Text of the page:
STONE CRABS: Hunter Wood can’t find command in loss to Tampa

By Josh Vitale, SunCoast Sports

PORT CHARLOTTE — Through his first two starts this season, Hunter Wood was arguably the best pitcher in the Florida State League.

With his low-90s fastball and cement-mixer curveball, the right-hander pitched six scoreless innings in each outing. He allowed just three hits while striking out five in each game, and he only walked three batters total.

Perhaps most importantly, the Charlotte Stone Crabs won both those games.

But the pitcher who took the mound in those two starts wasn’t the same as the one who did in a 4-2 loss to the Tampa Yankees on Monday. Six innings turned to 3 2⁄3, zero runs turned to four and three walks in two outings turned to six walks in one.

Wood threw 62 percent of his pitches for strikes on April 8, and upped that number to 66 percent on Wednesday. On Monday, though, he threw just 36 of his 72 pitches for strikes — 50 percent.

“Coming out of the bullpen, I wasn’t throwing strikes in there, and I carried it onto the field with me,” said Wood, whose six walks doubled his previous career-high. “I had nothing going for me.”

The trouble started immediately for Wood. He walked three of the first four batters he faced in the first inning to load the bases, recording only one out on a ground ball to second.

The first of the Yankees’ two runs that inning came home when Wood didn’t cover first base in time on Austin Aune’s slow roller to Grant Kay. The second scored on a bases-loaded walk issued to Mark Payton, Wood’s fourth of the frame.

The damage could have been considerably worse if not for some good fortune — after Payton’s walk, Santiago Nessy’s ground ball to second base was ruled a double play when Payton illegally took out shortstop Pat Blair with his slide into second base.

Charlotte rallied to tie the game over the next two frames, though. Kay singled to extend his on-base streak to 10 games to start the season, then scored on a double steal and throwing error in the first inning. Nick Ciuffo singled and scored on Jace Conrad’s RBI base hit in the second.

But that was all the offense the Stone Crabs could muster against Tampa starter Ian Clarkin, a 2013 first-round pick who allowed just two runs (one earned) on seven hits while striking out three over five innings pitched.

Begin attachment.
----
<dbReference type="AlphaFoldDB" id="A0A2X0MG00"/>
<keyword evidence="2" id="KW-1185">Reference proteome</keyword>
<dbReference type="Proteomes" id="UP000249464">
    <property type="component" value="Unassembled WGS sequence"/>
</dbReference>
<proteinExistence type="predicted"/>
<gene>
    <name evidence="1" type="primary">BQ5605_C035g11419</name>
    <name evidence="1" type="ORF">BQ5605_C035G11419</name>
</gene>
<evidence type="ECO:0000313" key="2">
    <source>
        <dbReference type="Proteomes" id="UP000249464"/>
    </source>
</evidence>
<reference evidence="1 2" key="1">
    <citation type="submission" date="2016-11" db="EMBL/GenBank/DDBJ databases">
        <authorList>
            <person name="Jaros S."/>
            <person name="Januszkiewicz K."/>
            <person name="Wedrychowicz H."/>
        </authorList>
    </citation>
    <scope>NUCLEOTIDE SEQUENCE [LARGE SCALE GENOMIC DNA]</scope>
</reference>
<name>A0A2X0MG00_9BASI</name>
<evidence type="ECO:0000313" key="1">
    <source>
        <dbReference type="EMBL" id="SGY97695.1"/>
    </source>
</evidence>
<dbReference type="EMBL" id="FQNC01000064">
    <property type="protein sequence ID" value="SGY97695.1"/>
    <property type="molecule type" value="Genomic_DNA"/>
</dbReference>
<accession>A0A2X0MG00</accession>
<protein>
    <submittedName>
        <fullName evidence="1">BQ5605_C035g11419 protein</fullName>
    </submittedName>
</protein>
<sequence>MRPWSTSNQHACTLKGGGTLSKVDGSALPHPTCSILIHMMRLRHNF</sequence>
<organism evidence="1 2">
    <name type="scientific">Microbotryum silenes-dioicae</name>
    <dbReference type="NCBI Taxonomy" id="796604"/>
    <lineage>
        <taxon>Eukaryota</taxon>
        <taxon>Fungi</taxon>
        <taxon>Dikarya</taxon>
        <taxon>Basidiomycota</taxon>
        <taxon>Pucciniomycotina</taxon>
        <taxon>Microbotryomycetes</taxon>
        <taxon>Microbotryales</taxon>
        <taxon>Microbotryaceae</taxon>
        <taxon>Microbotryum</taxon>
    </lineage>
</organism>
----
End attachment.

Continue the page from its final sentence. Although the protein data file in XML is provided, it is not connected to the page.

Meanwhile, Wood’s struggles continued. In the third, Abiatal Avelino led off with a single against the right-hander and scored on a stolen base, balk and wild pitch. In the fourth, after two singles, a walk and a fielder’s choice, Avelino hit the sacrifice fly that extended the Yankees’ lead to 4-2.

“It happens,” Wood said. “You’re going to have bad outings. Hopefully, I can get this one out of the way and turn it around next game.”

It was the last of Tampa’s scoring, but not the last of the trouble for Charlotte pitching. After the team had combined to allow a league-low 20 walks in its first 97 innings, Wood, Jeff Howell and Jordan Harrison combined to walk 10 in nine innings on Monday.

They were able to limit the damage, holding the Yankees to an 0-for-7 mark with runners in scoring position and stranding 11 men on base. But it wasn’t enough to change the tide.

“We’re so used to our starters being dominant for five or six innings, but it’s not going to happen ever night. None of them are going to be that dominant every night,” said manager Michael Johns, whose team had a three-game winning streak halted.

“I thought we did some things well to keep the game in hand and give us a chance to win. But we’ve got to start driving guys in.”


Major League Baseball suspended right-hander Damion Carroll 50 games without pay for a second positive test for drugs of abuse. Carroll, a 2012 sixth-round pick by the Tampa Bay Rays, was replaced on the Stone Crabs roster by Harrison, who pitched 2 2/3 innings of relief on Monday.


Jace Conrad, Stone Crabs: The only Charlotte player with multiple hits, Conrad went 2-for-3 with an RBI single and two stolen bases.

Jeff Howell, Stone Crabs: The knuckleballer’s outing was far from pretty, but it was effective: In 2 2/3 innings, he allowed a hit and four walks, but no runs.

First: Tampa had a 2-0 lead before it even had its first hit. Charlotte starter Hunter Wood walked three of the first four batters he faced and let two runs score on an error and fourth walk.

Right-hander Hunter Wood: “It went downhill, and it just kept going downhill, and then it kept going downhill even farther. That’s all there is to it. My team played great behind me. I was just trying to stay in there and keep the game close, but I just kept walking guys.”

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